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Potential conflict of interest: Nothing to report.
The goal of this study was to evaluate the role of mitogen-activated protein kinase (MAPK) in cytochrome P4502E1 (CYP2E1) potentiation of lipopolysaccharide or tumor necrosis factor alpha (TNF-α)–induced liver injury. Treatment of C57/BL/6 mice with pyrazole (PY) plus lipopolysaccharide (LPS) induced liver injury compared with mice treated with PY or LPS alone. The c-Jun N-terminal kinase (JNK) inhibitor SP600125 or p38 MAPK inhibitor SB203580 prevented this liver injury. PY plus LPS treatment activated p38 MAPK and JNK but not extracellular signal-regulated kinase (ERK). PY plus LPS treatment triggered oxidative stress in the liver with increases in lipid peroxidation, decrease of glutathione (GSH) levels, and increased production of 3-nitrotyrosine adducts and protein carbonyl formation. This oxidative stress was blocked by SP600125 or SB203580. PY plus LPS treatment elevated TNF-α production, and this was blocked by SP600125 or SB203580. Neither SP600125 nor SB203580 affected CYP2E1 activity or protein levels. Treating C57/BL/6 mice with PY plus TNF-α also induced liver injury and increased lipid peroxidation and decreased GSH levels. Prolonged activation of JNK and p38 MAPK was observed. All of these effects were blocked by SP600125 or SB203580. In contrast to wild-type SV 129 mice, treating CYP2E1 knockout mice with PY plus TNF-α did not induce liver injury, thus validating the role of CYP21E1 in this potentiated liver injury. Liver mitochondria from PY plus LPS or PY plus TNF-α treated mice underwent calcium-dependent, cyclosporine A–sensitive swelling, which was prevented by SB203580 or SP600125. Conclusion: These results show that CYP2E1 sensitizes liver hepatocytes to LPS or TNF-α and that the CYP2E1-enhanced LPS or TNF-α injury, oxidant stress, and mitochondrial injury is JNK or p38 MAPK dependent. (HEPATOLOGY 2008.)
Chronic ethanol consumption reduces intestinal epithelial resistance to bacteria entry by disrupting the epithelial barrier and causing enhanced permeability through this “leaky gut.” These changes elevate endotoxin (lipopolysaccharide; LPS) levels in the portal vein.1 LPS-mediated activation of Kupffer cells is important in early ethanol-induced liver injury.2, 3 Tumor necrosis factor alpha (TNF-α), an inflammatory mediator, induces cell death. In alcoholic liver disease, several lines of evidence support the involvement of TNF-α. In an intragastric alcohol feeding model, liver injury was reduced in TNF-R1 knockout mice,4 and by neutralizing antibodies against TNF-α5 or antibiotic treatment to remove bacteria.6 TNF-α levels increased in a chronic alcohol feeding model in which gut permeability to bacterial-derived LPS is increased.7
Both c-Jun N-terminal kinase (JNK) and p38 mitogen-activated protein kinase (MAPK) are transiently activated by TNF-α but show a more prolonged activation under apoptotic conditions.8, 9 On activation, JNK translocates into the nucleus and enhances the transcriptional activity of transcription factors such as c-jun, activating transcription factor 2, and activator protein-1 (AP-1). JNK also has functions not related to c-jun phosphorylation such as direct effects on mitochondria.10, 11 P38 MAPK may activate various transcription factors including activating transcription factor 2, C/EBP homologous protein (CHOP). cAMP-responsive element binding protein (CREB), EST-like protein-1 (ELK1), enhance TNF-α–induced production of interleukin-1 and interleukin-6, and may be a mediator of nuclear factor kappa B (NF-κB) transactivation.8, 12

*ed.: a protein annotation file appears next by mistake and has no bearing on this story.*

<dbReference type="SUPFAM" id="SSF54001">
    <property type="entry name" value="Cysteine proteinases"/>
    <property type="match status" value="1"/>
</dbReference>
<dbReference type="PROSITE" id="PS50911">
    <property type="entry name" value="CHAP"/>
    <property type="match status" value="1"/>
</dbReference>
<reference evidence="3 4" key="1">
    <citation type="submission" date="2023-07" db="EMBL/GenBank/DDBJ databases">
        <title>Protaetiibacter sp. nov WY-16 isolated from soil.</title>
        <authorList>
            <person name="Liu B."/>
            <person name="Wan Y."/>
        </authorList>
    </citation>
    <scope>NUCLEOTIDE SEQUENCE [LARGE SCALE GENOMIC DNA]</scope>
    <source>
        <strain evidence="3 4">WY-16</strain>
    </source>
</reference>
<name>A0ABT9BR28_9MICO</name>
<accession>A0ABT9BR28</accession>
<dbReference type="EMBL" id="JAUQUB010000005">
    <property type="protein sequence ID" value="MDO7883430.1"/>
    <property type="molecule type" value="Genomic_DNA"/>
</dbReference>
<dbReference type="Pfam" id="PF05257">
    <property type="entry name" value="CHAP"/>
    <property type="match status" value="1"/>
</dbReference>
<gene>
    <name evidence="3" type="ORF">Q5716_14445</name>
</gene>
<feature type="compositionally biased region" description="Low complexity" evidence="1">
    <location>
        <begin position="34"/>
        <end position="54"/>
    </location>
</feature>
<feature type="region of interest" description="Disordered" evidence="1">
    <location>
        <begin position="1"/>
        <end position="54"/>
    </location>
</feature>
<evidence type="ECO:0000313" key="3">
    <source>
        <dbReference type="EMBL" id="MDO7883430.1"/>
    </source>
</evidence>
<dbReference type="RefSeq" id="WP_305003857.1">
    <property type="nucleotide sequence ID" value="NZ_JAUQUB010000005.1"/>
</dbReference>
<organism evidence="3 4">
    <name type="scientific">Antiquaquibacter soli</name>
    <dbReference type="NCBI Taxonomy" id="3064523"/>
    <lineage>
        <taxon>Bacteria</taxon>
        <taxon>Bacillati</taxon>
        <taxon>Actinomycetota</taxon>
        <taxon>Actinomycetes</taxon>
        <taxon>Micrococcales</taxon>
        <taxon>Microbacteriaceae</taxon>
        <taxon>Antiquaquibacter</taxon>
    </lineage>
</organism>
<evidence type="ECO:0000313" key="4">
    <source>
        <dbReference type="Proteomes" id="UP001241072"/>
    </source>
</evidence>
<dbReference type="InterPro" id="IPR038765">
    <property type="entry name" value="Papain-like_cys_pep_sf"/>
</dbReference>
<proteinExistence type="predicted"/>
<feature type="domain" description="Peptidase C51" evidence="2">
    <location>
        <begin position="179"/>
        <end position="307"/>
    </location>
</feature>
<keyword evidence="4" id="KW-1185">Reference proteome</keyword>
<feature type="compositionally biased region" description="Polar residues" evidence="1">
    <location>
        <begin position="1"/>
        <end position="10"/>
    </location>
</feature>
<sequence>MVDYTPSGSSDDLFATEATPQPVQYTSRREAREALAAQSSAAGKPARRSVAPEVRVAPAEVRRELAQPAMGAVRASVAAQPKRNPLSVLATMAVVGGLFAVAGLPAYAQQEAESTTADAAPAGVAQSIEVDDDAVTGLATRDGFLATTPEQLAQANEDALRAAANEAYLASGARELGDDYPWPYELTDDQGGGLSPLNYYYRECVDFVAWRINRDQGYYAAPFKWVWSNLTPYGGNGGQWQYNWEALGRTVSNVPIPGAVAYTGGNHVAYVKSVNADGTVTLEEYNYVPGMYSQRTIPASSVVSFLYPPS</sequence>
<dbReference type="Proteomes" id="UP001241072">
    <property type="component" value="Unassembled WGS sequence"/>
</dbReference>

Ethanol consumption induces oxidative stress, which plays a major role in mechanisms by which ethanol causes liver injury.13 Induction of cytochrome P4502E1 (CYP2E1) by ethanol is 1 pathway in which ethanol induces oxidative stress.14 CYP2E1 metabolizes many small molecular substrates to more reactive toxic products.15, 16 CYP2E1 is an effective generator of reactive oxygen species.14, 15, 17 We evaluated whether an increase in CYP2E1 could sensitize liver to toxins such as Fas or LPS under conditions in which normal liver is usually resistant to these compounds. Induction of CYP2E1 did potentiate the toxicity of Fas or LPS to the liver.18, 19 The goal of the current study was to evaluate the role of MAPKs in the CYP2E1 potentiation of LPS (TNF-α)-induced liver injury in vivo.
Most antibodies were from Santa Cruz Biotechnology Inc. (Santa Cruz, CA). Lipopolysaccharide serotype 055:B5 and pyrazole were from Sigma Chemical Co. (St. Louis, MO). Anti-Nitrotysosine (3-NT) polyclonal antibody was from Upstate (Lake Placid, NY). DNA Fragmentation Detection Kit, SP600125, and SB203580 were from Calbiochem (La Jolla, CA). Oxyblot Protein Oxidation Detection Kit was from Chemicon International (Temecula, CA). Mouse TNF-α enzyme-linked immunosorbent assay (ELISA) kit was from Pierce (Rockford, IL). C-jun Activation Assay Kit and Nuclear Extract Kit were from Active Motif (Carlsbad, CA). Caspase 3 and Caspase 8 substrates were from Calbiochem (La Jolla, CA). Alanine aminotransferase (ALT), aspartate aminotransferase (AST) measuring kit was from Thermo Fisher Scientific Inc. (Waltham, MA). Murine TNF-α was from Fitzgerald (Concord, MA).